And now for something completely different. Well, maybe not so much different as just comprehensive as Rhea Drysdale, Michael King, Merry Morud give us an overview of tools for every SEO, from independent shops to enterprise-level organizations. Get ready to take notes because this group is about to drop some super valuable and actionable info while Monica Wright and Vince Blackham moderate. Ready? Let’s do it.
Mike King kicks things off by having everyone make some noise. Then he says there’s no way we’ll be able to take notes on this, so he shares a URL: http://iacq.co/toolspullrank3 (It’s his slide deck)
I’ll get as much as I can, but you’ve been warned! [Now that I’m done, yeah, wow, he went super fast, so what follows is basically a big list of all the tools Mike mentioned.]
The ability to write code is pretty much a super power today, according to Matt Cutts. Mike says it’s the first time he’s ever agreed with Matt.
- Screaming Frog – You can crawl a whole site in minutes.
- Scraper for Chrome
- Page Speed Plugin
Keyword research (other than AdWords Keyword Tool)
- Yahoo Clues – lets you see the type of people who search for your keywords.
- Keyword Eye – gives you a word cloud
- Soovle – scrapes suggest for things from Amazon, Google, YouTube
- Ubersuggest – does the same thing, but adds location
- Scrapebox – don’t use it as a black hat tool; use it for keyword research
- AdWords API Excel Plugin from @SEOGadget
- GoFish – pulls the last 200 tweets from Twitter, and find the keywords that occur several times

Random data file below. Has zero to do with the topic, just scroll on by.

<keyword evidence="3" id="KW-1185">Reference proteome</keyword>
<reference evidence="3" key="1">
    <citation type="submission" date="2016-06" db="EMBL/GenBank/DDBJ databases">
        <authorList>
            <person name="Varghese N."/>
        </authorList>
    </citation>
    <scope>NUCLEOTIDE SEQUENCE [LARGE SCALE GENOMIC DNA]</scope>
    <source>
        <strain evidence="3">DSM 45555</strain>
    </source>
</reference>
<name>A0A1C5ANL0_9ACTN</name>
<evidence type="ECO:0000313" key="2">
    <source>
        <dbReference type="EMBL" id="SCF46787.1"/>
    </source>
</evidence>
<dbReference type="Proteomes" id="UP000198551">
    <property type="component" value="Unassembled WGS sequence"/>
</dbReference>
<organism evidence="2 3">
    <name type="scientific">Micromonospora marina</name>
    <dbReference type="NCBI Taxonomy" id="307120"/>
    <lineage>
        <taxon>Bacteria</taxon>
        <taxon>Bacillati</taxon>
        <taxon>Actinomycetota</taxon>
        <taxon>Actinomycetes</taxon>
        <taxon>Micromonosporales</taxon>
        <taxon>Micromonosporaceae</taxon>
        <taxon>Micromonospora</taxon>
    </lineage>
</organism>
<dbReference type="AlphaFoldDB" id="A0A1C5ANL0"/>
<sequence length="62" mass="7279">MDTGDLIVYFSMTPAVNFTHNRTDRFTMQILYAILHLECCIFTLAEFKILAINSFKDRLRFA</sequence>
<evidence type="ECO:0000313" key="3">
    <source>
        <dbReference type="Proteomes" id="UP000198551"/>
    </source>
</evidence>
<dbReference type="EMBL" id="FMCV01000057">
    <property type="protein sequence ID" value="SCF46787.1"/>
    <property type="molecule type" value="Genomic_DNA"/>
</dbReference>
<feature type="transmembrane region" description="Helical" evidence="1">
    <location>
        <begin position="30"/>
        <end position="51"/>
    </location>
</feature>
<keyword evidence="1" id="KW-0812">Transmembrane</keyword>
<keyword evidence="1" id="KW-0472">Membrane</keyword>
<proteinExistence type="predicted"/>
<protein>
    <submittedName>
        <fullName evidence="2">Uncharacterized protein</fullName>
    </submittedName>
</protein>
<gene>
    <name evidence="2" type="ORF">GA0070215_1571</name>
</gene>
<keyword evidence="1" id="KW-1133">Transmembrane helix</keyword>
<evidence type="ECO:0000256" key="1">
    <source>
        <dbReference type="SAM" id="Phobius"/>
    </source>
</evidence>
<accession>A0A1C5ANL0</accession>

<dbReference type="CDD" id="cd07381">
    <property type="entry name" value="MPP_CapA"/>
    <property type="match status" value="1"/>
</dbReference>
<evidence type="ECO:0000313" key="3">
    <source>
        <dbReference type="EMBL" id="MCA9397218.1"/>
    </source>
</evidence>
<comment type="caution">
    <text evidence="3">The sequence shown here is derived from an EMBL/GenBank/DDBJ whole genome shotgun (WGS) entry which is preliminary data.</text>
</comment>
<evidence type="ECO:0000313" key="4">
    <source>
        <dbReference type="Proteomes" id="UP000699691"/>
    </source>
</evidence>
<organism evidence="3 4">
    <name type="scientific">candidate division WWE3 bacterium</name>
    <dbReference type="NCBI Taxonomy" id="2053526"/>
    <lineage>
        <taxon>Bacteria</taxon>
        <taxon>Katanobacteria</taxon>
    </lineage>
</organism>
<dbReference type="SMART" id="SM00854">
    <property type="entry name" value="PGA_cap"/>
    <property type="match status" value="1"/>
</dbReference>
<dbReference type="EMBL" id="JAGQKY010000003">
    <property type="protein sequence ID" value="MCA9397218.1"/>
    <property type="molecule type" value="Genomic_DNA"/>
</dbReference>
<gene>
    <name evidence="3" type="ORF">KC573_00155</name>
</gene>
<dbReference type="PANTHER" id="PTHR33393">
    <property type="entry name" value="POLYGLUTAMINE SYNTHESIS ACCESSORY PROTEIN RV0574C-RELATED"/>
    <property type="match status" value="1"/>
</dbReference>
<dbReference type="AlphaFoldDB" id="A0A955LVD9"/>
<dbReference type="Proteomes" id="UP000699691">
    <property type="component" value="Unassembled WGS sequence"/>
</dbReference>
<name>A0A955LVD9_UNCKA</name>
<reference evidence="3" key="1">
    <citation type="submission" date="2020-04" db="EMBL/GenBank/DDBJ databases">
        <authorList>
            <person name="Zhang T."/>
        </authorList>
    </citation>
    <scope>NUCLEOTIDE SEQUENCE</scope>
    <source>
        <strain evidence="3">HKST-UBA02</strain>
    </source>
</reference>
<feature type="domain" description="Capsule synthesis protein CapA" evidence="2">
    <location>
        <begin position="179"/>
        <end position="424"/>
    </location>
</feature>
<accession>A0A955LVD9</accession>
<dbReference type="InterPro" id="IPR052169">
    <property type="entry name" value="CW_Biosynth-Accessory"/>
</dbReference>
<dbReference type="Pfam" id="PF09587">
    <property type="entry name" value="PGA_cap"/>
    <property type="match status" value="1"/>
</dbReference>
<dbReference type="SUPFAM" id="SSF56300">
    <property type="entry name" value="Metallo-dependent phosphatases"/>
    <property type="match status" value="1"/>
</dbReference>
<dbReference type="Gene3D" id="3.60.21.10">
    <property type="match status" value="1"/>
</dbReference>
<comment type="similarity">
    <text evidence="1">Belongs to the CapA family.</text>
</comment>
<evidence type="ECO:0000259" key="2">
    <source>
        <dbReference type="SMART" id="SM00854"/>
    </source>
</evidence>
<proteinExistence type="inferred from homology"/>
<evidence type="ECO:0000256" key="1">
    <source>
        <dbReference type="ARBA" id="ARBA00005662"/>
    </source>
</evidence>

- Facebook Recommendation Demo – not a tool, a widget for your site; you put in a domain name, it gives you the top five most shared pieces of content from that site, you can expand to top 20
- SEOTools by Niels Bosma – get this now
- ImportXML for Google Docs – you can do a lot with this
- Link Research Tools – tells you why your competitors are beating you; slices and dices all your competitor information
- Link Detective – important post-Penguin; crawls links and tells you the location, sidebar, comments, etc.
- SearchMetrics Essentials – you can see how well a site is doing in just seconds
- Keyword-Level Demographics – put your site on Facebook Open Graph, and you get information on everyone who visits your site; read the post on SEOmoz
- Google Analytics Debugger – you don’t get to see custom variables in Analytics real time, but you can with Debugger.
Personas – How do you find them
- Facebook Ad Creator – same as keyword tool, but for ads
- Facebook Insights
- Doubleclick Ad Planner
How to Visualize Data
- Piktochart (a good post from pointblankSEO)
- shy away from infographics—they’re played out
- Storybird – you can make books; Mike encourages you to do this
- Open Graph Helper